Play 4, The Prohibition of the Tree of Knowledge
Play 4, THE PROHIBITION OF THE TREE OF KNOWLEDGE: EXPLANATORY NOTES
ABBREVIATIONS: AV: Authorized (“King James”) Version; Meditations: Meditations on the Life of Christ, trans. Ragusa and Green; MED: Middle English Dictionary; OED: Oxford English Dictionary; RB: Richard Beadle, ed., York Plays; REED: Records of Early English Drama; YA: Davidson and O’Connor, York Art; York Breviary: Breviarium ad usum insignis ecclesie Eboracensis; York Missal: Missale ad usum insignis ecclesiae Eboracensis.
References to the Ordo paginarum are to REED: York, 1:16–27.
Although the Fullers, or Walkers, who were an integral craft essential to the cloth industry, had been involved with this pageant as early as 1415 when their participation was noted in the Ordo paginarum, their play was not copied into the Register until 1559 (see textual notes).1 Their play, in ten-line stanzas, is very short and rather undramatic, though it sets forth an important view that has been maintained by some until the present day: the idea of man as in charge of the imperium. In line 16, all other creatures are recognized as man’s subjects, and in lines 60–64 he is told to see himself as the master and lord of all things; see Genesis 1:29–30. A detailed discussion of gestures appropriate to the present play and subsequent plays in the Garden of Eden is contained in Natalie Crohn Schmitt, “The Body in Motion.”2
31–36 The description of the Garden is abbreviated and general in nature. Was there an elaborate stage set with a full-scale garden setting?
68 The frute of it negh none. God’s command denies Adam and Eve the right even to approach the fruit of the tree upon pain of death. The source is in the second Creation story (Genesis 2:17).
Play 4, THE PROHIBITION OF THE TREE OF KNOWLEDGE: TEXTUAL NOTES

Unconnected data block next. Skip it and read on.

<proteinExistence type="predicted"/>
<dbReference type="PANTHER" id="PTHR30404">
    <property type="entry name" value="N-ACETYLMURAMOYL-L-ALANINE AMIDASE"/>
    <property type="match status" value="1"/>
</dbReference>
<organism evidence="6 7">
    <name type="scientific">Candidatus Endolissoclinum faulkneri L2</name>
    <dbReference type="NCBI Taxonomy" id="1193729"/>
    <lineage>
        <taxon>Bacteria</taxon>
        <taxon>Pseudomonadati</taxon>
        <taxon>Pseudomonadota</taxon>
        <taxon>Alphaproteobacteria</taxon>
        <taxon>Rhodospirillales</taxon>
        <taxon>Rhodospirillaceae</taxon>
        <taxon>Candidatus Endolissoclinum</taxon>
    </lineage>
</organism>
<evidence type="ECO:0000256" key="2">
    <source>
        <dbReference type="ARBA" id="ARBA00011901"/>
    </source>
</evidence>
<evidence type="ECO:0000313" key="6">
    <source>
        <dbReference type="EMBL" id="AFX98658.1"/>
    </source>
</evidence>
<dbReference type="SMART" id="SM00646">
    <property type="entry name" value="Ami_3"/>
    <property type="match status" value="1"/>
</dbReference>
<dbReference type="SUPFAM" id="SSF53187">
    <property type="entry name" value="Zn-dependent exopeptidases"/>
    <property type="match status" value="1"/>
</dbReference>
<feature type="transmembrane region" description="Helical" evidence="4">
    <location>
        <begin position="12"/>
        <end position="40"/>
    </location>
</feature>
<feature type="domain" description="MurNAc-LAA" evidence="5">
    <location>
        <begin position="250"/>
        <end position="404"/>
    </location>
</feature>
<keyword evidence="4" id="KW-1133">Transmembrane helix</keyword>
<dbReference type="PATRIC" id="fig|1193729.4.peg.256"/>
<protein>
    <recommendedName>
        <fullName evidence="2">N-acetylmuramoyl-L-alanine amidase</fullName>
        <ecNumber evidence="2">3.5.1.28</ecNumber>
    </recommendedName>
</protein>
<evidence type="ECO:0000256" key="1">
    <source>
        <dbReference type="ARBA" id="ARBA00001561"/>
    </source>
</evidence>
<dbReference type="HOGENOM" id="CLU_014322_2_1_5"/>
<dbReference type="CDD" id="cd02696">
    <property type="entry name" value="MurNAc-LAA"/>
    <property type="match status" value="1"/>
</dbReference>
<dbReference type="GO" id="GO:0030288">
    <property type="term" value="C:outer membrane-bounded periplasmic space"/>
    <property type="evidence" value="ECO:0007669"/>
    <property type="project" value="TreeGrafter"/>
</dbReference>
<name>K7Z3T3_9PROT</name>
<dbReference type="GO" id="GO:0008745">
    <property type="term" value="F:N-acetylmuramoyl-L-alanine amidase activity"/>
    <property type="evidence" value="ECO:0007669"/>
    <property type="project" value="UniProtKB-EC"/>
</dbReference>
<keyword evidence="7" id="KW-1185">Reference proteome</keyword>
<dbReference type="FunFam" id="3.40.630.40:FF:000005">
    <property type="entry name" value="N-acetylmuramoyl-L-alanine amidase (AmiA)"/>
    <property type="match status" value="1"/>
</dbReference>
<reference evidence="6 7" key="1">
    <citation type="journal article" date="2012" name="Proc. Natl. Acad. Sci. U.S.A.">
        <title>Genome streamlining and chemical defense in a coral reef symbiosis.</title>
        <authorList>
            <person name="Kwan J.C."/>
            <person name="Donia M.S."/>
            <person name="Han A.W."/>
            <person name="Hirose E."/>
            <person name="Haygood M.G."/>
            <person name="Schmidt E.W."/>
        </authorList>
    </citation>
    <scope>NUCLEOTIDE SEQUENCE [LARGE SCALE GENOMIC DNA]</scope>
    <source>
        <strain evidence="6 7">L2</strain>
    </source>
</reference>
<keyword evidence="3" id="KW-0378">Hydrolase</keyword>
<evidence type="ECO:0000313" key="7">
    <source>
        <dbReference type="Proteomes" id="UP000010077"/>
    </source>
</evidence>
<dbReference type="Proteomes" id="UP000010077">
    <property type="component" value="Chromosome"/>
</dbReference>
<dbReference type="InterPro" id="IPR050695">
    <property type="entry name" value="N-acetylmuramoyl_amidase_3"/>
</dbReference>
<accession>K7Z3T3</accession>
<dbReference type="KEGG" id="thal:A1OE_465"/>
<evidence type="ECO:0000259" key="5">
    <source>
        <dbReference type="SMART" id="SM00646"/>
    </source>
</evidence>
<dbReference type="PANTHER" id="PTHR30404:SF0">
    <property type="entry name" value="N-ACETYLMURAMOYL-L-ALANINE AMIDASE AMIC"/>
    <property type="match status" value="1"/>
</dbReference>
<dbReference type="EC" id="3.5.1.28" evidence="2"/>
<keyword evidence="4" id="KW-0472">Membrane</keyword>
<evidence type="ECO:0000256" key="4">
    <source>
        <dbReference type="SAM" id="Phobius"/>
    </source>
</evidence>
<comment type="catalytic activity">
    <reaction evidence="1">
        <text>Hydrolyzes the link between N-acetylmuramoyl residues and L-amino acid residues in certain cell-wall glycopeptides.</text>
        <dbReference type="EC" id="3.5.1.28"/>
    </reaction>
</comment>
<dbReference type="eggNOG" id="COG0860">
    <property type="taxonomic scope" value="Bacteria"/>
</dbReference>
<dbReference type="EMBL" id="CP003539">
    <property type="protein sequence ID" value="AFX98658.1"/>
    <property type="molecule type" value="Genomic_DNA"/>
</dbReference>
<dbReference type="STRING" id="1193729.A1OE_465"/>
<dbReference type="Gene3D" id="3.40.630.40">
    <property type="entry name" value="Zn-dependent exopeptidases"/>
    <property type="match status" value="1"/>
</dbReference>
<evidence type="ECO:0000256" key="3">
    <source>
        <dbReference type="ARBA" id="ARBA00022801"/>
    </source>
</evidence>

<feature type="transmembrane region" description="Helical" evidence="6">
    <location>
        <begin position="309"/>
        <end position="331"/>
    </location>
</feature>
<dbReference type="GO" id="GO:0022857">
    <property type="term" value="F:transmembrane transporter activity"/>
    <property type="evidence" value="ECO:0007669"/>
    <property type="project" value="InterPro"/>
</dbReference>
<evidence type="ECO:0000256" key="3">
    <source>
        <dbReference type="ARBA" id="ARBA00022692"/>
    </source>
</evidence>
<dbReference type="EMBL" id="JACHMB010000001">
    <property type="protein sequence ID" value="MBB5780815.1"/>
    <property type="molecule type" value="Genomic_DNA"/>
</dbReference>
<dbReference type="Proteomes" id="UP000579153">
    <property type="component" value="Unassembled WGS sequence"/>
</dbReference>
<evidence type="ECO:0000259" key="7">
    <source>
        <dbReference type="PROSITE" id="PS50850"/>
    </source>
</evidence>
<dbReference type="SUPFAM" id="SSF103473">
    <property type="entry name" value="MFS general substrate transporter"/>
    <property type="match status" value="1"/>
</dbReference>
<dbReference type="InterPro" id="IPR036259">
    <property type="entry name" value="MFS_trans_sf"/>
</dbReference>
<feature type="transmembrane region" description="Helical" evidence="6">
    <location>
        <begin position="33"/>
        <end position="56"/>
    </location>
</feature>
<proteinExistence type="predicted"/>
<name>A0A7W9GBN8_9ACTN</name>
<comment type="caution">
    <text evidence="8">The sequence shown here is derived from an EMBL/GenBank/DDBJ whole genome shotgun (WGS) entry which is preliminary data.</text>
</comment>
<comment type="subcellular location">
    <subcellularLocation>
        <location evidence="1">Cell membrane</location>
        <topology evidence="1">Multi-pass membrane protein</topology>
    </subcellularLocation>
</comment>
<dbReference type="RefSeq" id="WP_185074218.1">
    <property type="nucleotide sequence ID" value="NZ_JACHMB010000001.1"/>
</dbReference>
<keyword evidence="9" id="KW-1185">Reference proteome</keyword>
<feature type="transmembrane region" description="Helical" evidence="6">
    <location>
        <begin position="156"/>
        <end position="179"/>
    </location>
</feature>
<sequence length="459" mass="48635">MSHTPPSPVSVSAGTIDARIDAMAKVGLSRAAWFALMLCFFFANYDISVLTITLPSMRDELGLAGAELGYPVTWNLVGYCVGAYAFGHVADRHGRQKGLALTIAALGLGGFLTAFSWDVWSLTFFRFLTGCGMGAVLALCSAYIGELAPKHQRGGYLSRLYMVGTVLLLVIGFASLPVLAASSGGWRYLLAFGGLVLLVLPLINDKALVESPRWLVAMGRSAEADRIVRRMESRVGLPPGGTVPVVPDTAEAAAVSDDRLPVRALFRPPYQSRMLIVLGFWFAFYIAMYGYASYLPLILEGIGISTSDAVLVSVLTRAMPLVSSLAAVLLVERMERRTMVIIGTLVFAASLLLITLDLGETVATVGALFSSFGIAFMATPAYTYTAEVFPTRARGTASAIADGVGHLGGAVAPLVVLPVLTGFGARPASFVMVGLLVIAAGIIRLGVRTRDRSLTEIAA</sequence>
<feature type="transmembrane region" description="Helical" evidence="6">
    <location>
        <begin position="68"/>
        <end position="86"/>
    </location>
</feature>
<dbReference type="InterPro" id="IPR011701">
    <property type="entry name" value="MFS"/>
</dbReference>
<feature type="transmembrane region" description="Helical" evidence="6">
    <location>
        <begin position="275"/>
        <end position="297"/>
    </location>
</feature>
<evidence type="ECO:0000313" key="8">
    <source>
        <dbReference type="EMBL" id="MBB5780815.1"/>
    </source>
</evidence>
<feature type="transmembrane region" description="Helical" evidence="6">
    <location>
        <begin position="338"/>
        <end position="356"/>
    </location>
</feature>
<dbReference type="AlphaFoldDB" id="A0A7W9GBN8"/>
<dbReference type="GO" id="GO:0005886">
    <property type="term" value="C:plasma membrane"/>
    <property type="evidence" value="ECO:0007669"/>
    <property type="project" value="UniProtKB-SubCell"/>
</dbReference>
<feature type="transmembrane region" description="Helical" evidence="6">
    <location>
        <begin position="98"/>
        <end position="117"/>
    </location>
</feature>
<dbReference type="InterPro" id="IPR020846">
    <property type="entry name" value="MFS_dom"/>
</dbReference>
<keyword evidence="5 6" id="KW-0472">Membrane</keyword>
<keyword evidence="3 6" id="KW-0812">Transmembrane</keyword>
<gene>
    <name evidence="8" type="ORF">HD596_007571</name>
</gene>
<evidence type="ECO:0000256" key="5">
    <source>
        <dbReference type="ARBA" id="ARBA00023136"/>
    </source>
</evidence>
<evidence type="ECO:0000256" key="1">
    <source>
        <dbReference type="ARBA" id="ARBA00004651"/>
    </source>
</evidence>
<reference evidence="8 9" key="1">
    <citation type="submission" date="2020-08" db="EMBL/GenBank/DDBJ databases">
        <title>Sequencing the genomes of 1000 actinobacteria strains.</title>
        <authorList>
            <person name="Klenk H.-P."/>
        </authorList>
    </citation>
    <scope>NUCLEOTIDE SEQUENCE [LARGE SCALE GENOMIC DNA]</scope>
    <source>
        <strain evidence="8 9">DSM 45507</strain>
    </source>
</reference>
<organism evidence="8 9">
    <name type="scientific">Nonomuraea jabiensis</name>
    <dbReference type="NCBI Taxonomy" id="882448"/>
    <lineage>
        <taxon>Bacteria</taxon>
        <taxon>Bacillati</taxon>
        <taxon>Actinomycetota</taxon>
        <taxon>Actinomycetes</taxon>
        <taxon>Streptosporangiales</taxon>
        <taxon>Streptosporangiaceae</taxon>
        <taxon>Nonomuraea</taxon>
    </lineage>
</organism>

ABBREVIATIONS: Bevington: David Bevington, ed., Medieval Drama (1975); Köbling: E. Köbling, “Beiträge zur Erklärung und Textkritik der York Plays”; LTS: Lucy Toulmin Smith, ed., The York Plays (1885); RB: Richard Beadle, ed., The York Plays (1972) (incorporating numerous emendations from other sources); RB2: Richard Beadle, “Corrections to The York Plays,” in Gerald Byron Kinneavy, A Concordance to the York Plays (1986), pp. xxxi–xxxii; s.d.: stage direction; Sykes: A. C. Cawley, ed., “The Sykes MS of the York Scriveners’ Play”; Towneley: Martin Stevens and A. C. Cawley, eds., The Towneley Plays.
The base text for this edition is London, British Library, MS. Add. 35290, called the “Register” in the York civic records and here identified by the abbreviation Reg. Some variations in lineation from the manuscript are not noted here; see RB and Beadle and Meredith’s The York Play: A Facsimile. In most cases the line numbering in the present text is consistent with RB. Lineation of alliterative verse throughout is based on Reg, with line numbering adjusted accordingly to account for half lines. Scribes are identified as follows: Scribe A; Scribe B: main scribe; JC: John Clerke; LH: later scribal hand (unidentified).
The Fullers’ pageant was entered by JC in 1559 (see REED: York, 1:330).
1 Adam. Reg: strapwork initial A.
35 on haugh. So RB; Reg, LTS: on to haugh.
40 ay. So LTS, RB; Reg: a.
44 Reg: line following omitted by copyist.
86 Forwhy. RB: For-why; LTS conjectures: “For-why [do my byddyng].”
Play 4, THE PROHIBITION OF THE TREE OF KNOWLEDGE: EXPLANATORY NOTE FOOTNOTES
Footnote 1 The heading Regynall presumably indicates that the text was copied directly from the guild’s original copy.
Footnote 2 See also C. Davidson, “Gesture.”
The Regynall of the Fullers Pagyant
Go To Play 5, The Fall